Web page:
Functional neuroimaging is sometimes criticized as having nothing of interest to offer those interested in psychology: it is only concerned with where in the brain things happen, not how they happen. Although this criticism has never been a valid one, novel analytical methods increasingly make clear that imaging can give us access to constructs of interest to psychology. In this paper I argue that neuroimaging can give us an important, if limited, window into the large-scale structure of neural representation. I describe representational Similarity Analysis, increasingly used in neuroimaging studies, and lay out desiderata for representations in general. In that context I discuss what RSA can and cannot tell us about neural representation. I compare it to a different experiment which has been embraced as indicative of representation by psychology, and argue that it compares favorably.
Neuroscience has become increasingly reliant on multi-subject research in addition to studies of unusual single patients. This research has brought with it a challenge: how are data from different human brains to be combined? The dominant strategy for aggregating data across brains is what I call ‘the cartographic approach’, which involves mapping data from individuals to a spatial template. Here I characterize the cartographic approach and argue that one of its key steps, registration, should be carried out in a way that is sensitive to the target of investigation. Because registration aims to align homologous brain locations, but not all homologous locations can be simultaneously aligned, a multiplicity of registration methods is required to meet the needs of researchers investigating different phenomena. I call this position ‘registration pluralism’. Registration pluralism has potential implications for neuroscientific practice, three of which I discuss here. This work shows the importance of reflecting more carefully on data aggregation methods, especially in light of the substantial individual differences that exist between brains.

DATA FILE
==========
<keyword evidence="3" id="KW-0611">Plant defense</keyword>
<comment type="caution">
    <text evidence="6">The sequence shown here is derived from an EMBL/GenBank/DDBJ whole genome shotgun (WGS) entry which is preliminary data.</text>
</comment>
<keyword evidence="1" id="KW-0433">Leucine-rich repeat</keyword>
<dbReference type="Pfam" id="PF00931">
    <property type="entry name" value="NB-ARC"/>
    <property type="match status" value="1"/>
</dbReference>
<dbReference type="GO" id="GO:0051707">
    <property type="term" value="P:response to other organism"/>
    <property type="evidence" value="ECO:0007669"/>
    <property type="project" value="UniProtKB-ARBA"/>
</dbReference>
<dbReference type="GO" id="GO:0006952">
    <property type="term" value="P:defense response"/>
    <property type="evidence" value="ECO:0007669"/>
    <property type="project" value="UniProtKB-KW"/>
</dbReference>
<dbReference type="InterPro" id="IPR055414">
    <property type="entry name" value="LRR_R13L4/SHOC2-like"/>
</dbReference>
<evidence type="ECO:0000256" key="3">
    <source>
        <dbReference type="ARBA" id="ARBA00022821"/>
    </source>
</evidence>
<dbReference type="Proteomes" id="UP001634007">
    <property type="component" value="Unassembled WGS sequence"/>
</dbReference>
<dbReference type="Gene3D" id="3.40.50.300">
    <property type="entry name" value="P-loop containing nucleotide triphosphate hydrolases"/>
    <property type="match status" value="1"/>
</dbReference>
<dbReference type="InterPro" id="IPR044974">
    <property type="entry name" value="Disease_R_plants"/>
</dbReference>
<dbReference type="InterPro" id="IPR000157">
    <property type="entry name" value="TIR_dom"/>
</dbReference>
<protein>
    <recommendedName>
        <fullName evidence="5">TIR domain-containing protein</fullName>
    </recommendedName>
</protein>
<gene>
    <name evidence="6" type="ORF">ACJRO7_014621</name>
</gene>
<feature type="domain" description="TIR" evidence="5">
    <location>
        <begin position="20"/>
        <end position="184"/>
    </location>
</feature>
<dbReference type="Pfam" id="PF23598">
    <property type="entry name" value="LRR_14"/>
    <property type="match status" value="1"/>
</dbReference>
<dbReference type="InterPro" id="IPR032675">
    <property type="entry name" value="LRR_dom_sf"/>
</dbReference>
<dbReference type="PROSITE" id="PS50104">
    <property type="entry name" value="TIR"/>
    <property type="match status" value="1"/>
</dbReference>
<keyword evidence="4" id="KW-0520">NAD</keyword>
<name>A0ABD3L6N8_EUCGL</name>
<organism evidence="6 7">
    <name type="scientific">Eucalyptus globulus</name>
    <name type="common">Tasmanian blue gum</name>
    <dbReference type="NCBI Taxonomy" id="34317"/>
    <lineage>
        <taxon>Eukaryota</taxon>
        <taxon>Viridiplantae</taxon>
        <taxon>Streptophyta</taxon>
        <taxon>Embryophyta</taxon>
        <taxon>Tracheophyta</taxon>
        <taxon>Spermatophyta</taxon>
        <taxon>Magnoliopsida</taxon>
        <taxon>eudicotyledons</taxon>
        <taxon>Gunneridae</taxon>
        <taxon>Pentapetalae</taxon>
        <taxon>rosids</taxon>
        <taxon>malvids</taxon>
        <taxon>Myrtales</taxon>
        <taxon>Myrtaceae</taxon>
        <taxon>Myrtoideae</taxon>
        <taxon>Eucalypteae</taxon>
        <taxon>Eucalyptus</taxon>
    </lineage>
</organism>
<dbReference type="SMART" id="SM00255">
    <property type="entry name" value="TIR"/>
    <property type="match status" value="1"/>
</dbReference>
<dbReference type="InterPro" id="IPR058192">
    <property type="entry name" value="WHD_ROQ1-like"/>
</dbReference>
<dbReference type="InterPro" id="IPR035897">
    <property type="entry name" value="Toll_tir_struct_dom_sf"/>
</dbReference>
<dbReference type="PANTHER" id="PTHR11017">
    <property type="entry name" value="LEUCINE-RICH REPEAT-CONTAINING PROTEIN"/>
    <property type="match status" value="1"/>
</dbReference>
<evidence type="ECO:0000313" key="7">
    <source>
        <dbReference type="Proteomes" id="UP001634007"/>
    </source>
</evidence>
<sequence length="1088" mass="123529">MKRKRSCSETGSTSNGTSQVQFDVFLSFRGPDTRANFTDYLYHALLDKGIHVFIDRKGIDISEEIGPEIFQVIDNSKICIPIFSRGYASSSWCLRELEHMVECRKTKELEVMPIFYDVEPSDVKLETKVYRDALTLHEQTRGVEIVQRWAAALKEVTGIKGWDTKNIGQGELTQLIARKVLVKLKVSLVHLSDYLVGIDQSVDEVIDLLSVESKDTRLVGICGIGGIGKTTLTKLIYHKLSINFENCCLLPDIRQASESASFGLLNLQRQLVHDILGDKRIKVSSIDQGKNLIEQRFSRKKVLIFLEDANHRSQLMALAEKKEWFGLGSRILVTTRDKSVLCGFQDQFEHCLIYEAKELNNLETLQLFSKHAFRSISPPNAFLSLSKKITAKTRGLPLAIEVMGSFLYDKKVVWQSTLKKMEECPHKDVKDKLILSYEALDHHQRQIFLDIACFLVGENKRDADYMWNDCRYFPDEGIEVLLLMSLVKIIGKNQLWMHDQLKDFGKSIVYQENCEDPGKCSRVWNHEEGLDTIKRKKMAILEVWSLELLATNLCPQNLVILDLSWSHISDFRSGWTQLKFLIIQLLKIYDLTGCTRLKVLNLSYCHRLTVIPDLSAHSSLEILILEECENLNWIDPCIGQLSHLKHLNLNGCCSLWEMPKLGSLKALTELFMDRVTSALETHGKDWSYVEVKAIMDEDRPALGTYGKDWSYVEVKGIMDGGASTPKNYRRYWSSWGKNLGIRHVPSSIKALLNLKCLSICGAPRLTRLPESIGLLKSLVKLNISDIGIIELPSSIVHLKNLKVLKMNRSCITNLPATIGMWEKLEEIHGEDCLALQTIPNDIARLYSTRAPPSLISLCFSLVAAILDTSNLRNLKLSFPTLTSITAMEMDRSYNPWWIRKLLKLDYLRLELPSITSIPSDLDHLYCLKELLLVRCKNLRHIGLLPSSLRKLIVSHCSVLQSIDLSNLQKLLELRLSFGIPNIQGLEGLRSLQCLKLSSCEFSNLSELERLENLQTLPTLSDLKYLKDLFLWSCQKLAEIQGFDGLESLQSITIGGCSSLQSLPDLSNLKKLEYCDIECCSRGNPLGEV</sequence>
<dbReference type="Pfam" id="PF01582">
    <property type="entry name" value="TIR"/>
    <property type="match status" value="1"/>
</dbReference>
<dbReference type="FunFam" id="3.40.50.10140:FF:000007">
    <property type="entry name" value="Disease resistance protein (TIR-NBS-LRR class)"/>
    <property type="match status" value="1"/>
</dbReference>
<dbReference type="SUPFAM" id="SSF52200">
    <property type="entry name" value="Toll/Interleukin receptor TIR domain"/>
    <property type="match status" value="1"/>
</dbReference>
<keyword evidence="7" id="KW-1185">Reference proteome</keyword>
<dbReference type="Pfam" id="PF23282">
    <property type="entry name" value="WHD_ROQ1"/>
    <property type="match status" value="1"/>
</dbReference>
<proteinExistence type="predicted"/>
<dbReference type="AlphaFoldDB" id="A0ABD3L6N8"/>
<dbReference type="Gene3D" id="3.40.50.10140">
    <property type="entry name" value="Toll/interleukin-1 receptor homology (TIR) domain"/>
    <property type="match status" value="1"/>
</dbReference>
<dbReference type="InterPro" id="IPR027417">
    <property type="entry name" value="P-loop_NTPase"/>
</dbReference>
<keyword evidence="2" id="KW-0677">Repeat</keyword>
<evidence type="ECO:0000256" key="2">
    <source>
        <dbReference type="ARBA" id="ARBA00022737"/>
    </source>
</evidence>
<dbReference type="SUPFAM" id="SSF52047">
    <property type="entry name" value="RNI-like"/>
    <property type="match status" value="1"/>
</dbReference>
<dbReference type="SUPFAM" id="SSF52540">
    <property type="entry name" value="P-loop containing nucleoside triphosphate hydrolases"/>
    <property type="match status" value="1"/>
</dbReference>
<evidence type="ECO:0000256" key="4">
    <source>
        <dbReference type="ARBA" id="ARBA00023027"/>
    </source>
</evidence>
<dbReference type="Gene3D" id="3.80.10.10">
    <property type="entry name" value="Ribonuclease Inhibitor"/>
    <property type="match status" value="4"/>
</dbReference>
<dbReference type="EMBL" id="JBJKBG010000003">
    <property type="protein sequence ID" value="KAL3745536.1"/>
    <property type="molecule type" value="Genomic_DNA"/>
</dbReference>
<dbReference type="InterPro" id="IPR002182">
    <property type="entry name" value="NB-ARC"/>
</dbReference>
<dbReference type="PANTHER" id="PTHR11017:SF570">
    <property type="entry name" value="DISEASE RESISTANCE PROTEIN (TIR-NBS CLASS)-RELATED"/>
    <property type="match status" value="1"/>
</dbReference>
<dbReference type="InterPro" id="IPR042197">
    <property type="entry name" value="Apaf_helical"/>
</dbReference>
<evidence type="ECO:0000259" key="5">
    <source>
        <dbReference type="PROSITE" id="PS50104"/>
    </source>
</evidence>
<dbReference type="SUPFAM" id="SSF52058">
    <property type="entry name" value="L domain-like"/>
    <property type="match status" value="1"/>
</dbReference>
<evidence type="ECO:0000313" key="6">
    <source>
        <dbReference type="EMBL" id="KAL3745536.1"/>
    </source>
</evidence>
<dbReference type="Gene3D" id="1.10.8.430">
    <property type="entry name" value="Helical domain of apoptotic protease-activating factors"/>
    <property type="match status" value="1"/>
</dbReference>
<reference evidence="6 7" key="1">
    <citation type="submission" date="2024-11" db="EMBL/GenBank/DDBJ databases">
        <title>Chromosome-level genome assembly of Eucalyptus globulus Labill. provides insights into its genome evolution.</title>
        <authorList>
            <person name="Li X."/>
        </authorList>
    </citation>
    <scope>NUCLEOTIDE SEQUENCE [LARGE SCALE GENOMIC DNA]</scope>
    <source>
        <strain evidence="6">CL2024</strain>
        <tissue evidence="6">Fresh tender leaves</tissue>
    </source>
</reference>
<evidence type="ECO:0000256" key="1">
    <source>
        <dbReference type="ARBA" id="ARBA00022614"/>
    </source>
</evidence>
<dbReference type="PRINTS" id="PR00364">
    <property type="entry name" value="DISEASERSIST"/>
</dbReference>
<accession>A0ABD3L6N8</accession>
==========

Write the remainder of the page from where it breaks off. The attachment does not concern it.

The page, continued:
The predictive processing theory of action, cognition, and perception is one of the most influential approaches to unifying research in cognitive science. But it is somewhat difficult to say how to test this theory empirically and whether it is even possible at all. In this paper, we argue that principles, general theories and particular models driven by PP can be only partially tested or falsified. In some cases, there is no sufficient detail to make falsification possible, and when details are present, the models, theories and principles seem often implausible or outright false. Moreover, if one assumes that proper explanations should be mechanistic, several important lessons for PP can be drawn. As we will argue, current research practice is nonetheless far from the normative ideals for mechanistic explanations and cognitive modeling in general.
Contrary to current rumors that there is something suspicious about the notion of mental representation, I am persuaded that the description of “intentional icons” and of “representations” first presented in my Language, Thought and Other Biological Categories (1984) captures a central and also a remarkably simple causal-explanatory principle that is involved in the workings of perception, cognition and language. So I am going to return to this description, highlighting its outlines to bring out its simplicity and also, I hope, the obviousness and innocuous nature of this principle. I will add a few words about "intensionality" and why it is irrelevant to the naturalization of mental representation.
Much of cognitive neuroscience construes cognitive capacities as involving representation in some way. Computational theories of vision, for example, typically posit structures that represent edges in the world. Neurons are often said to represent elements of their receptive fields. Despite the widespread use of representational talk in computational theorizing there is surprisingly little consensus about how such claims are to be understood. Is representational talk to be taken literally? Is it just a useful fiction? In this talk I sketch an account of the nature and function of representation in computational cognitive models that rejects both of these views. I call it a deflationary account.